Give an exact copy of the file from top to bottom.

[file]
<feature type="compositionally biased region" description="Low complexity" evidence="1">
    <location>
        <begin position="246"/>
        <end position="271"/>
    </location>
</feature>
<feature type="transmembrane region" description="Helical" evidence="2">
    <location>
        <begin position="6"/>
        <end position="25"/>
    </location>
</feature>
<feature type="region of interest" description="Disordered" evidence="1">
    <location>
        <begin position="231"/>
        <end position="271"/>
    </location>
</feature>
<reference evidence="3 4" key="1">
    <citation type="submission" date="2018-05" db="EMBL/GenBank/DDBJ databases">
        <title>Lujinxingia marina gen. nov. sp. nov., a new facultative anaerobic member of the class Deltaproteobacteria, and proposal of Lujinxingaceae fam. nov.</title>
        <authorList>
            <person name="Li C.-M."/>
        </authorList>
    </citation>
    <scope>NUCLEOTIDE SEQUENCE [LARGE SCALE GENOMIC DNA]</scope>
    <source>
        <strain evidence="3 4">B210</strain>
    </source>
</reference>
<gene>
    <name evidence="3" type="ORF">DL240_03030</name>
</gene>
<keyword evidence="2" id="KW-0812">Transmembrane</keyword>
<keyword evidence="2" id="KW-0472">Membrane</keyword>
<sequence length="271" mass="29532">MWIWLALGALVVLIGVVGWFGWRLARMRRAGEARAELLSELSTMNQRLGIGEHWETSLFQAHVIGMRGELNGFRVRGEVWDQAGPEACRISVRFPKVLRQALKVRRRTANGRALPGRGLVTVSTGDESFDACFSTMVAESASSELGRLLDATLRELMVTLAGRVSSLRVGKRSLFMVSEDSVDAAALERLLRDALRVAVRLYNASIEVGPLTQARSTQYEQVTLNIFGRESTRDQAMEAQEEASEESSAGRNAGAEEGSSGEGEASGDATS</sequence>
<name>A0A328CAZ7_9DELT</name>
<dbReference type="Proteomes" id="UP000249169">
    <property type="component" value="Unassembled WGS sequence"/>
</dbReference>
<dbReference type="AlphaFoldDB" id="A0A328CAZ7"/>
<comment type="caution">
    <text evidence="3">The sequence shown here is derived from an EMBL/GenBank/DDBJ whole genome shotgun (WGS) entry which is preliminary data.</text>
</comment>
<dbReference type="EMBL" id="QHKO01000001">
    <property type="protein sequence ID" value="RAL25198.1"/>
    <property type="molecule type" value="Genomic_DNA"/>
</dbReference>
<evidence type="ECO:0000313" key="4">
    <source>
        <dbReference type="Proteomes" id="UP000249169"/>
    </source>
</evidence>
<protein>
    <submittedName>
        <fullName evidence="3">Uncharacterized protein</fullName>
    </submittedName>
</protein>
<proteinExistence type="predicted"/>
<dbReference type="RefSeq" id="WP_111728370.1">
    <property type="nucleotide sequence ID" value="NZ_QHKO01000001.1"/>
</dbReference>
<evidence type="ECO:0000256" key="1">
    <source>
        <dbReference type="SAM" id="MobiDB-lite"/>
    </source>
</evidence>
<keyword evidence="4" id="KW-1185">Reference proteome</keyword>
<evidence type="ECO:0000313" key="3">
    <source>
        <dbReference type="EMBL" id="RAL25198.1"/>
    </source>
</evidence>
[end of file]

<feature type="compositionally biased region" description="Low complexity" evidence="1">
    <location>
        <begin position="246"/>
        <end position="271"/>
    </location>
</feature>
<feature type="transmembrane region" description="Helical" evidence="2">
    <location>
        <begin position="6"/>
        <end position="25"/>
    </location>
</feature>
<feature type="region of interest" description="Disordered" evidence="1">
    <location>
        <begin position="231"/>
        <end position="271"/>
    </location>
</feature>
<reference evidence="3 4" key="1">
    <citation type="submission" date="2018-05" db="EMBL/GenBank/DDBJ databases">
        <title>Lujinxingia marina gen. nov. sp. nov., a new facultative anaerobic member of the class Deltaproteobacteria, and proposal of Lujinxingaceae fam. nov.</title>
        <authorList>
            <person name="Li C.-M."/>
        </authorList>
    </citation>
    <scope>NUCLEOTIDE SEQUENCE [LARGE SCALE GENOMIC DNA]</scope>
    <source>
        <strain evidence="3 4">B210</strain>
    </source>
</reference>
<gene>
    <name evidence="3" type="ORF">DL240_03030</name>
</gene>
<keyword evidence="2" id="KW-0812">Transmembrane</keyword>
<keyword evidence="2" id="KW-0472">Membrane</keyword>
<sequence length="271" mass="29532">MWIWLALGALVVLIGVVGWFGWRLARMRRAGEARAELLSELSTMNQRLGIGEHWETSLFQAHVIGMRGELNGFRVRGEVWDQAGPEACRISVRFPKVLRQALKVRRRTANGRALPGRGLVTVSTGDESFDACFSTMVAESASSELGRLLDATLRELMVTLAGRVSSLRVGKRSLFMVSEDSVDAAALERLLRDALRVAVRLYNASIEVGPLTQARSTQYEQVTLNIFGRESTRDQAMEAQEEASEESSAGRNAGAEEGSSGEGEASGDATS</sequence>
<name>A0A328CAZ7_9DELT</name>
<dbReference type="Proteomes" id="UP000249169">
    <property type="component" value="Unassembled WGS sequence"/>
</dbReference>
<dbReference type="AlphaFoldDB" id="A0A328CAZ7"/>
<comment type="caution">
    <text evidence="3">The sequence shown here is derived from an EMBL/GenBank/DDBJ whole genome shotgun (WGS) entry which is preliminary data.</text>
</comment>
<dbReference type="EMBL" id="QHKO01000001">
    <property type="protein sequence ID" value="RAL25198.1"/>
    <property type="molecule type" value="Genomic_DNA"/>
</dbReference>
<evidence type="ECO:0000313" key="4">
    <source>
        <dbReference type="Proteomes" id="UP000249169"/>
    </source>
</evidence>
<protein>
    <submittedName>
        <fullName evidence="3">Uncharacterized protein</fullName>
    </submittedName>
</protein>
<proteinExistence type="predicted"/>
<dbReference type="RefSeq" id="WP_111728370.1">
    <property type="nucleotide sequence ID" value="NZ_QHKO01000001.1"/>
</dbReference>
<evidence type="ECO:0000256" key="1">
    <source>
        <dbReference type="SAM" id="MobiDB-lite"/>
    </source>
</evidence>
<keyword evidence="4" id="KW-1185">Reference proteome</keyword>
<evidence type="ECO:0000313" key="3">
    <source>
        <dbReference type="EMBL" id="RAL25198.1"/>
    </source>
</evidence>